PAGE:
Fig. 7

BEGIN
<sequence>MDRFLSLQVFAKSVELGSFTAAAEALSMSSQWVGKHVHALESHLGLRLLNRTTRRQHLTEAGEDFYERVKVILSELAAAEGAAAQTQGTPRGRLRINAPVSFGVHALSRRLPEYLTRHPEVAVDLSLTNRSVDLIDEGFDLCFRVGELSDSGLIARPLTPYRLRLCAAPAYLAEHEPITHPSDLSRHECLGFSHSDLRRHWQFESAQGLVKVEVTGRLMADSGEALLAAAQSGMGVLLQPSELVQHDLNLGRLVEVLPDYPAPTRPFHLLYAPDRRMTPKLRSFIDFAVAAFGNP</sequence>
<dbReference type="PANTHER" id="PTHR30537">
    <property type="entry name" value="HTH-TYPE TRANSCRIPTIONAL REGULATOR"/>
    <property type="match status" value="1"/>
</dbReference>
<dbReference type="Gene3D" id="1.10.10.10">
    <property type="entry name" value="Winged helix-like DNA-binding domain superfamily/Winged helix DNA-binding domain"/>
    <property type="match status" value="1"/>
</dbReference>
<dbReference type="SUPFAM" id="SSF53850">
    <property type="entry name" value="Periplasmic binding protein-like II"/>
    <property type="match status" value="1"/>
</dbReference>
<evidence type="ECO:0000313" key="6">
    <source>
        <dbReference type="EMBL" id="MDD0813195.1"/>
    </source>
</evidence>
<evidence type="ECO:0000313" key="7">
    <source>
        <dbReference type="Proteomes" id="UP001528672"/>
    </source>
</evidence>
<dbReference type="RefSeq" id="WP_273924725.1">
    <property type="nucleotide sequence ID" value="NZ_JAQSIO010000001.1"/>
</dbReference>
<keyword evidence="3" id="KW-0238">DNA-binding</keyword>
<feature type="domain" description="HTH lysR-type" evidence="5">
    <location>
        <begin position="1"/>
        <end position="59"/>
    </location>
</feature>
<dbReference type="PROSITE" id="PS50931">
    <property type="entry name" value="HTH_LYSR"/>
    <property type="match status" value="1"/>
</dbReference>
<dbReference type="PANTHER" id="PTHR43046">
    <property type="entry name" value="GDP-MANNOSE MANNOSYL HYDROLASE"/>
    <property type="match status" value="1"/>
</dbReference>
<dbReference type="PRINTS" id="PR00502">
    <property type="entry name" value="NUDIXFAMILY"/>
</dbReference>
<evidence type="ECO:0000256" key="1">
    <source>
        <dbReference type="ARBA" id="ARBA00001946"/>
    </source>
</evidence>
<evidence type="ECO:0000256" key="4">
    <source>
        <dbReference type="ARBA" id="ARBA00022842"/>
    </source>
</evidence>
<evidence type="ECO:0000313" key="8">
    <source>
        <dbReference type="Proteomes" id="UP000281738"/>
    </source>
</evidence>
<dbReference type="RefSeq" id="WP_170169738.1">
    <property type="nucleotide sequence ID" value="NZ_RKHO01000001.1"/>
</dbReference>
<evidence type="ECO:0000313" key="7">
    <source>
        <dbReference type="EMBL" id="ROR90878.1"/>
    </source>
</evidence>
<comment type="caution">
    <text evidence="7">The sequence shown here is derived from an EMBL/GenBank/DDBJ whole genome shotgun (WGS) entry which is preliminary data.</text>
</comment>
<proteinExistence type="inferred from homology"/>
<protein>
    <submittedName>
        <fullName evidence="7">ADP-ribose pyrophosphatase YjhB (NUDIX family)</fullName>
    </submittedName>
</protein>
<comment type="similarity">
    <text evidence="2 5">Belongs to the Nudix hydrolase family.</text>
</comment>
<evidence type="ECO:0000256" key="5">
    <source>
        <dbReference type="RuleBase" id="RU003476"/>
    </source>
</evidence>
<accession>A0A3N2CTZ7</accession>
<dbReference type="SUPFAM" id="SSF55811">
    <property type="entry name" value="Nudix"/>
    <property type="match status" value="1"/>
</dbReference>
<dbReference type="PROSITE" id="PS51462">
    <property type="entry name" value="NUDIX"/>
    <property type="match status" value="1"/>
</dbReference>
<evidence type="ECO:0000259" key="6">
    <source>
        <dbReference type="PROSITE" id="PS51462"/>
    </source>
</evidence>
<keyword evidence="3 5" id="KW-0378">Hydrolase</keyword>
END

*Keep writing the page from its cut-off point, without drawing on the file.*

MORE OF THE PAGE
Model of formate-dependent H2 production with A. woodii. Formate can be used by A. woodii as carbon and energy source. Formate could be taken up by the putative formate transporter FdhC2. It is then bound to the cofactor tetrahydrofolate (THF) and reduced to a cofactor-bound methyl group. To generate the required reducing equivalents, part of the formate is oxidized to H2 + CO2 catalyzed by the HDCR. H2 is further oxidized by an electron bifurcating hydrogenase and CO2 is reduced to carbon monoxide (CO) which is fused to the methyl group resulting in the formation of acetyl-CoA and subsequently acetate. The Rnf complex generates a sodium ion gradient driven by the electron transfer from reduced ferredoxin to NAD+ that is then used by a sodium ion-dependent ATP synthase to generate ATP. The sodium ionophore ETH2120 collapses the membrane potential which inhibits ATP formation and could lead to ATP hydrolysis by the now uncoupled ATP synthase. This in turn inhibits conversion of formate to acetate because the first reaction is ATP dependent, resulting in sole conversion into H2 + CO2. CHO-THF, formyl-THF; CH-THF, methenyl-THF; CH2-THF, methylene-THF; CH3-THF, methyl-THF; CoFeSP, Corrinoid iron-sulfur protein; Fd, ferredoxin